A new manual launched by the Pan American Health Organization/World Health Organization (PAHO/WHO) and Florida International University (FIU) calls on countries in the Americas to set up programs to optimize the use of antibiotics as a way to prevent resistance.
The Global Health Consortium at FIU, led by Carlos Espinal, provided technical cooperation and support in education, policy, and applied research in drafting the new manual.
Antibiotics, also known as antimicrobials, are vital in the prevention and treatment of infections. Antibiotic resistance occurs when the microorganisms in infections change in response to the use of these medicines, rendering them ineffective. Evidence shows that antimicrobial resistance increases with the overuse of antibiotics.
This is primarily due to antibiotics being misused to treat symptoms of cold and influenza, which are viral infections, or as a preventative measure following surgeries. It is estimated that up to 50 percent of antibiotic use is inappropriate, adding considerable costs to patient care, and increasing morbidity and mortality. This inappropriate use can be fostered by issues such as over-prescription and easy access via over-the-counter sales and internet sales, which are widespread in some countries.
“The recommendations in the manual include a more rational use of antibiotics, which will serve as a guide for the countries of Latin America and the Caribbean on the implementation of a health policy to optimize the use and consumption of antimicrobials,” said Espinal. “These guidelines look to reduce the development or progression of antimicrobial resistance. The manual thus becomes an instrumental tool in public health to improve the quality of life and the sustainability of health programs and their interventions in infectious diseases.”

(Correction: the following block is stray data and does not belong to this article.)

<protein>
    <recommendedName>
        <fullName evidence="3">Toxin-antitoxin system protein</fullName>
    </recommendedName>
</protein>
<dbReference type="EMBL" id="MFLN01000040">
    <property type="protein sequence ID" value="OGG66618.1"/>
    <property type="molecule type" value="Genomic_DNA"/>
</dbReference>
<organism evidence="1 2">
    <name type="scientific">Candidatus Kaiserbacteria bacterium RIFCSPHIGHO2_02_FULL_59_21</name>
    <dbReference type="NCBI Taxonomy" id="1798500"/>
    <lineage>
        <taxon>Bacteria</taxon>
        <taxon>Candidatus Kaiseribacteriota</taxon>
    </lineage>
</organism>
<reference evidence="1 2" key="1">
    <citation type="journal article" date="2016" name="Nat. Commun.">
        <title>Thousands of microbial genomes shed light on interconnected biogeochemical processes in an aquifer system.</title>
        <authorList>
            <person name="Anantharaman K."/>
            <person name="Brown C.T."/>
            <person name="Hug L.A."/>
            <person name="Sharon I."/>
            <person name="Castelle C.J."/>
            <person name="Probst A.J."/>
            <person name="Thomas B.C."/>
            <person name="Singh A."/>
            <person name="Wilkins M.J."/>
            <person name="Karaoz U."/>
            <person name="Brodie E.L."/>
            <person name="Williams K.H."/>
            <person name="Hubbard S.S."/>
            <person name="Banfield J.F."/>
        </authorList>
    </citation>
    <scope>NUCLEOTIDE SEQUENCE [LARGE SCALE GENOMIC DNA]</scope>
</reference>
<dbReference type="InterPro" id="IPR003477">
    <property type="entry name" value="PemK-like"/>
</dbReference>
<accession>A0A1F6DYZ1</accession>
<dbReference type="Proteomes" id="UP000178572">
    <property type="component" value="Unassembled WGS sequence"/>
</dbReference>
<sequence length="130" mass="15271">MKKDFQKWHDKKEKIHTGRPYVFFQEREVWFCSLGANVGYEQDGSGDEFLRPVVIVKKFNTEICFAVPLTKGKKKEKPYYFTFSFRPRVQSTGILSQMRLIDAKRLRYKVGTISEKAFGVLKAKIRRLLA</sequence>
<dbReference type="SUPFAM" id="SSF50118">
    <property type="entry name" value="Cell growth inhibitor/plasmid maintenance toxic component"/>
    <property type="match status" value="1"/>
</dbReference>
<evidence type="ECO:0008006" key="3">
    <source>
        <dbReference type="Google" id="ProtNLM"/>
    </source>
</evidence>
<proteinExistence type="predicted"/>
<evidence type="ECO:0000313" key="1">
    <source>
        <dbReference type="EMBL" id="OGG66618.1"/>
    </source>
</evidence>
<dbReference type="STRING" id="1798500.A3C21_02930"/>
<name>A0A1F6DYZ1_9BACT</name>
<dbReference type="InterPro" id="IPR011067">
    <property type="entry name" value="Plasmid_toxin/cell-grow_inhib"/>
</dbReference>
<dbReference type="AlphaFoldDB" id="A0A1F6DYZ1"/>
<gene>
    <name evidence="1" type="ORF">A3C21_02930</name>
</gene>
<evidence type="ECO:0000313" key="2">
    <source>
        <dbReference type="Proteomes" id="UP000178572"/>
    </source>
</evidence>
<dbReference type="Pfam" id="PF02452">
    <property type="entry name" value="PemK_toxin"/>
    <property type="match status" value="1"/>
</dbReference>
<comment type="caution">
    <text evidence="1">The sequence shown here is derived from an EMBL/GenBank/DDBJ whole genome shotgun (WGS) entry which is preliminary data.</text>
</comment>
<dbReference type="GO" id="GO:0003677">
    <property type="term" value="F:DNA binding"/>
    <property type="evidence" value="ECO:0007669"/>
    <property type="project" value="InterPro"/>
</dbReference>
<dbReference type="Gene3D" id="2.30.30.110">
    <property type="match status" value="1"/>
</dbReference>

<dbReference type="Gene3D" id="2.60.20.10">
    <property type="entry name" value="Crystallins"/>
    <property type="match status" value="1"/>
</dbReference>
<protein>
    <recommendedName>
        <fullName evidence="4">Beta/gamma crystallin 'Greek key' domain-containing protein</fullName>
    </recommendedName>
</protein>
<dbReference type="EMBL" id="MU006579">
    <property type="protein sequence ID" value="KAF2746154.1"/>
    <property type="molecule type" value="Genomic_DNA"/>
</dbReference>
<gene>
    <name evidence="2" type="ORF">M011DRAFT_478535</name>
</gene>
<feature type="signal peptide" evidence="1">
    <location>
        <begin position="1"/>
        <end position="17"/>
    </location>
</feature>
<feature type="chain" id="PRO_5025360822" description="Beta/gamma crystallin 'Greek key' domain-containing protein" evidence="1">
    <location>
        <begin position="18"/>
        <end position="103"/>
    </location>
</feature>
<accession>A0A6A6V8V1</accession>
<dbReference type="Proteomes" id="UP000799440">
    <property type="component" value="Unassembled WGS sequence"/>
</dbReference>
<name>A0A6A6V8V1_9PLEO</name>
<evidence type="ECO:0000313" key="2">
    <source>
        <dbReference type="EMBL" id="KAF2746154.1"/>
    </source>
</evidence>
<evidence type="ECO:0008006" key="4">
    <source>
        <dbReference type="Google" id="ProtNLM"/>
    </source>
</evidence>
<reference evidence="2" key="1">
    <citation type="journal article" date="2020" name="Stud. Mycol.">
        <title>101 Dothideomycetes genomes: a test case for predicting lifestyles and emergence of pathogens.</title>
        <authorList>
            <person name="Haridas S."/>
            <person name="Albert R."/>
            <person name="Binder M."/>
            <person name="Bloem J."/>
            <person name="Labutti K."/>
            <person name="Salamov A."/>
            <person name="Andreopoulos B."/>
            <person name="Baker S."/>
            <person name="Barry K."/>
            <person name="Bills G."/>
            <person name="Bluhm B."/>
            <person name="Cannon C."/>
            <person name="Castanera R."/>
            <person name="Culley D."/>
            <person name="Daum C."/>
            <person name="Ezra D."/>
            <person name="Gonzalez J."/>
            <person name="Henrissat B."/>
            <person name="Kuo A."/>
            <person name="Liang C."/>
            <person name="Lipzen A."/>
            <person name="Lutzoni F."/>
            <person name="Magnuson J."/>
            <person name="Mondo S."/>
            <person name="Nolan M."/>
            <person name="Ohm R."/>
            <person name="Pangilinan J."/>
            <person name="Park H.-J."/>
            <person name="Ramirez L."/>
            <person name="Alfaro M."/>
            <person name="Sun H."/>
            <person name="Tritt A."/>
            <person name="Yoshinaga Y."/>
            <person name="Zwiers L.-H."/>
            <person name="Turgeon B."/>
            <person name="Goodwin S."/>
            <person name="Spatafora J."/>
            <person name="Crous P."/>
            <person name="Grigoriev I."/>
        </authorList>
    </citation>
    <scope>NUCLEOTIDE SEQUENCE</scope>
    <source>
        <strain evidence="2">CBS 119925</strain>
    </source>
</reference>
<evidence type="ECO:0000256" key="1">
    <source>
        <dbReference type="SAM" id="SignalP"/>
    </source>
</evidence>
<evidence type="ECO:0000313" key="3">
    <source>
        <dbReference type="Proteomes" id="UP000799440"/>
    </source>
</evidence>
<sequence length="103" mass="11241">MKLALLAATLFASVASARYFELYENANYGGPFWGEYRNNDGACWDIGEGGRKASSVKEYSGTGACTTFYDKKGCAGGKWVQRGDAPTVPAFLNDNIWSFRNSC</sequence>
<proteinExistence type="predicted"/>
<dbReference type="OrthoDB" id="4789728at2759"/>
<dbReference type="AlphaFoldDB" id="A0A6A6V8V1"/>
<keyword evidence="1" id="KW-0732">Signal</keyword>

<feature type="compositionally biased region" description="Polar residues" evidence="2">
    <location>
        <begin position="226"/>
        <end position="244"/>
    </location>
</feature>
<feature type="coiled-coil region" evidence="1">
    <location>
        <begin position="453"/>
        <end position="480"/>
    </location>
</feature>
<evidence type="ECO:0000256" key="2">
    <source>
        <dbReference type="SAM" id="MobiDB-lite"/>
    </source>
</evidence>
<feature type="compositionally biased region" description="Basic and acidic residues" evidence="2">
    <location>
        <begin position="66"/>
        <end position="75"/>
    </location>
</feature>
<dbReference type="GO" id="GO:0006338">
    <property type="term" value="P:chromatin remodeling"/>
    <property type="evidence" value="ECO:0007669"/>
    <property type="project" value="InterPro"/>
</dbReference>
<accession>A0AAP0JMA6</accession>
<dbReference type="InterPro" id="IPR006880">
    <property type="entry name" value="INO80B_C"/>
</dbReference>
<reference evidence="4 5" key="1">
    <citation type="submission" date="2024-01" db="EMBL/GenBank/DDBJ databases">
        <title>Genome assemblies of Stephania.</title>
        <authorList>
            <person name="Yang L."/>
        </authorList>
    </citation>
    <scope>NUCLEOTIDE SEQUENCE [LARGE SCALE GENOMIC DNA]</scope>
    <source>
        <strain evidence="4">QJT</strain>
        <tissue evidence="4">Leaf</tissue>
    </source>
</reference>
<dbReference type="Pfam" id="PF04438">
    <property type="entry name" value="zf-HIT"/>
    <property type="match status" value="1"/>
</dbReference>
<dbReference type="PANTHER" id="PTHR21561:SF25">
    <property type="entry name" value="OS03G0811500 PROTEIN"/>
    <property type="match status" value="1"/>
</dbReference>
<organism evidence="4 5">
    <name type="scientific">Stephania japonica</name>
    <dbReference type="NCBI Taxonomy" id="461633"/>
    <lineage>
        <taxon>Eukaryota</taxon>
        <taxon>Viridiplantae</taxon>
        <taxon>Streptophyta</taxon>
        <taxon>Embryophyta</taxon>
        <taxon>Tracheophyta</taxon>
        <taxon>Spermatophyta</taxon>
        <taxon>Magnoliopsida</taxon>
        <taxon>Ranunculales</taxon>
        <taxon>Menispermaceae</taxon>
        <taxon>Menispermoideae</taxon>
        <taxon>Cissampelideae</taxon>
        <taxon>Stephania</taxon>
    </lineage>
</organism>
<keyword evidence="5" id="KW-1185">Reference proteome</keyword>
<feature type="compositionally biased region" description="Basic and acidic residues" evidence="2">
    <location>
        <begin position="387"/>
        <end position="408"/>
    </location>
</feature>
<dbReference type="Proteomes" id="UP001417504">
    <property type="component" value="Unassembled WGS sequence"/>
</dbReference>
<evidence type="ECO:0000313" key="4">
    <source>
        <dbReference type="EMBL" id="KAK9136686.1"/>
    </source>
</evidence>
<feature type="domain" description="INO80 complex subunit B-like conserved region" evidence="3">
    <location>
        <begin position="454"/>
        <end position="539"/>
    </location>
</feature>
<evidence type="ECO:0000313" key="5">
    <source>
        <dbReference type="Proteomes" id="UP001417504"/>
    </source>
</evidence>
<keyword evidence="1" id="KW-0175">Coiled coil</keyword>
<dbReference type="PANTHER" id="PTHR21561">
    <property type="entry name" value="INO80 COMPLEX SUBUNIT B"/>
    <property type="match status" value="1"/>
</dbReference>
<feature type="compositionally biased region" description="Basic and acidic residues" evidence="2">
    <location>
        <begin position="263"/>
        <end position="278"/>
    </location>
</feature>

The manual, “Recommendations for Implementing Antimicrobial Stewardship Programs in Latin America and the Caribbean: Manual for Public Health Decision-Makers,” was launched during World Antibiotic Awareness Week 2018 and aims to provide practical guidelines for health authorities as well as recommendations for hospital managers and health workers on cost-effective interventions that tackle antimicrobial resistance.
The aim of antimicrobial stewardship is to promote optimization of antimicrobial use at national and local levels in accordance with international standards in order to ensure the correct choice of antimicrobials at the right dose based on evidence.
Antimicrobial stewardship programs involve coordination with a variety of healthcare workers, including physicians, pharmacists and microbiologists, as well as infection prevention specialists, nurses and information technology staff.
Recommended strategies for antimicrobial stewardship include the implementation of prescription-based practices in hospitals, such as the reassessment of antibiotic prescriptions after 48-72 hours of onset of treatment; pharmacy-driven interventions, to ensure correct usage and dosage; and data-driven interventions such as ensuring that microbiology records are easily accessible at the point of care.
Antimicrobial resistance response in Latin America
In Latin America, antimicrobial resistance is an urgent public health priority. The region is already seeing an increasing trend of resistance in community and hospital infections. Over the past two decades, the Americas has been a pioneer in confronting antimicrobial resistance from a public health perspective, including laboratory-based surveillance, increased monitoring, implementation of awareness campaigns and development of antimicrobial stewardship programs in hospitals.